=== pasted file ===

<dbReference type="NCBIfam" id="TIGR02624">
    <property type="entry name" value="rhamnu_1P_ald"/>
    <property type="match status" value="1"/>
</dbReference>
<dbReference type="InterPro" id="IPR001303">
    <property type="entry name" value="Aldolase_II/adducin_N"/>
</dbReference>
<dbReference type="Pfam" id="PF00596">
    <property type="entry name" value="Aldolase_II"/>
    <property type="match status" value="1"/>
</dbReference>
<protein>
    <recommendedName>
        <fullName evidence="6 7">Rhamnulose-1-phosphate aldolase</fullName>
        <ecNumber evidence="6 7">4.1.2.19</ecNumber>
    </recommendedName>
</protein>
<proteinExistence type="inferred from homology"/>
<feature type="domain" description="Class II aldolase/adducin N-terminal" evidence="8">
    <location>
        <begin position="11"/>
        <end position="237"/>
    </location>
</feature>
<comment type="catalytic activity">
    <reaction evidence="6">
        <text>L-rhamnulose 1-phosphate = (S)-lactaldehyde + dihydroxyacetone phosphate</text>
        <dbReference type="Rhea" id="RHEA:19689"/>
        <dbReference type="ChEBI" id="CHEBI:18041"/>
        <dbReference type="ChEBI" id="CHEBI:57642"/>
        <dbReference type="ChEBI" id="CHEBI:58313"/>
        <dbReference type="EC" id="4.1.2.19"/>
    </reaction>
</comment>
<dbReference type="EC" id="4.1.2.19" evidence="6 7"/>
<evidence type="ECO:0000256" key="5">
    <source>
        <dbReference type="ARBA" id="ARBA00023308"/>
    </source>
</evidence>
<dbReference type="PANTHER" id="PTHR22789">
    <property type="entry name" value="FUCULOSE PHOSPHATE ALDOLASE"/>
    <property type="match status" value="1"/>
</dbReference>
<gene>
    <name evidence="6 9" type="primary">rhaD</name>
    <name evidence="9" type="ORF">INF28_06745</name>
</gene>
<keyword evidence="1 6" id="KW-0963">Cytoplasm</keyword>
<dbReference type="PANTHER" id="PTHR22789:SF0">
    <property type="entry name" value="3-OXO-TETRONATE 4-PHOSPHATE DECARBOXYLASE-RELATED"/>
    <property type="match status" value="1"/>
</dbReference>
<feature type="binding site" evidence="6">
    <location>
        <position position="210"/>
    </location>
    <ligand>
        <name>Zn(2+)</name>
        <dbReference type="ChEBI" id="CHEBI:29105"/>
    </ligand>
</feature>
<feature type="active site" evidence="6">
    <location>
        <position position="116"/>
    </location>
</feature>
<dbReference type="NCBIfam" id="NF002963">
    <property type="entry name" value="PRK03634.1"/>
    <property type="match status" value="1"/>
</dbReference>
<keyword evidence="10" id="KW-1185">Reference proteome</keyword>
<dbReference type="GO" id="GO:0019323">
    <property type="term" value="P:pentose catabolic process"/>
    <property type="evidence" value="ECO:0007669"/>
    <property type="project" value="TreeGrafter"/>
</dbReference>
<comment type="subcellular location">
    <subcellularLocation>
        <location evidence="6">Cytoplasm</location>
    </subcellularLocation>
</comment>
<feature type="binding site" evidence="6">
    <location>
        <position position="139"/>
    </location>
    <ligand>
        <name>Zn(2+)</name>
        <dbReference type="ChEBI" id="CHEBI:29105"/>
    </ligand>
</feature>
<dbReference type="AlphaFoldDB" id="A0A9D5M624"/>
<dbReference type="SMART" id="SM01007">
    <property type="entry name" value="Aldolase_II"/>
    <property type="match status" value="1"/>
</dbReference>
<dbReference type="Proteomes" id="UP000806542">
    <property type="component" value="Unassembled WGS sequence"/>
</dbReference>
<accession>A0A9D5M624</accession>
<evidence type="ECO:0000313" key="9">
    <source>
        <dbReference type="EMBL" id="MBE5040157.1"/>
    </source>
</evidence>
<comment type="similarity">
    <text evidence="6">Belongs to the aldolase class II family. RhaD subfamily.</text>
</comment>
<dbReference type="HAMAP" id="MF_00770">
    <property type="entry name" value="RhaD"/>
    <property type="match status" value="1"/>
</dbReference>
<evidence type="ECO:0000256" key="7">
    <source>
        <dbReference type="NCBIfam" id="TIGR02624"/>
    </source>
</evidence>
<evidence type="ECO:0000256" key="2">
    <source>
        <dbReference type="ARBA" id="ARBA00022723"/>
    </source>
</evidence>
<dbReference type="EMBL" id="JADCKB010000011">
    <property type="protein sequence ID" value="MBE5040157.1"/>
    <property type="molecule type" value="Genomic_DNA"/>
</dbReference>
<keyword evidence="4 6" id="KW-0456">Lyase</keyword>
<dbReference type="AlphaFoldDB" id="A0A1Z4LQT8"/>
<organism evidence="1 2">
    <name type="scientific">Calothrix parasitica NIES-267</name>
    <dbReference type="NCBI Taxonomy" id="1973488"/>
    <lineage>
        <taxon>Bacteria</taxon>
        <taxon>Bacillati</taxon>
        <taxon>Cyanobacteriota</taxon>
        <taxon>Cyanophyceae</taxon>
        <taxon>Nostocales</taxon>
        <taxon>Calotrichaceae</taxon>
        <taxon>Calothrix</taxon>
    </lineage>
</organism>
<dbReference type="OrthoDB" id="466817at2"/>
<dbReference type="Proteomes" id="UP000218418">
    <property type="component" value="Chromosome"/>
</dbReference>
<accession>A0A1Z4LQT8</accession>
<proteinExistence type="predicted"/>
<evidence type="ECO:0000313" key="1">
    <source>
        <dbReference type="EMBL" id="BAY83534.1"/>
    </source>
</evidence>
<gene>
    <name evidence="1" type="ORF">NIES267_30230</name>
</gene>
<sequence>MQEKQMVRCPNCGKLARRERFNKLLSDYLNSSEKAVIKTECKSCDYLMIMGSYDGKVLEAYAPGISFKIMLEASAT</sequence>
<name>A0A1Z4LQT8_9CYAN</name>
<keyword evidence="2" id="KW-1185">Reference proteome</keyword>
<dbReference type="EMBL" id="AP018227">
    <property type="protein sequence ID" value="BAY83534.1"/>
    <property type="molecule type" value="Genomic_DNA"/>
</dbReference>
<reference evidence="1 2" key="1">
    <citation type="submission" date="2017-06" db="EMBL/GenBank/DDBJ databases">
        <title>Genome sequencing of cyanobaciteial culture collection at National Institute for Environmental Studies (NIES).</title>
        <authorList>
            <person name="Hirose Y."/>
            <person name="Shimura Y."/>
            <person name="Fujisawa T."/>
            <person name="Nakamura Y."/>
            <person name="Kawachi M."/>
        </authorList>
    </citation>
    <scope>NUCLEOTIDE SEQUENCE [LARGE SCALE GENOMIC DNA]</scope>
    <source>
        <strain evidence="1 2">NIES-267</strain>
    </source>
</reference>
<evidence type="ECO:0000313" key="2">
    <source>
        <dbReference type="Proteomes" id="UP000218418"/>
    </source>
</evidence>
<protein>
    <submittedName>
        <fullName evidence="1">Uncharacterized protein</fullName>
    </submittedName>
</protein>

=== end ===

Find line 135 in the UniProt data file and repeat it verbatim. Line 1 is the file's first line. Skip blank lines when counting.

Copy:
        <taxon>Cyanobacteriota</taxon>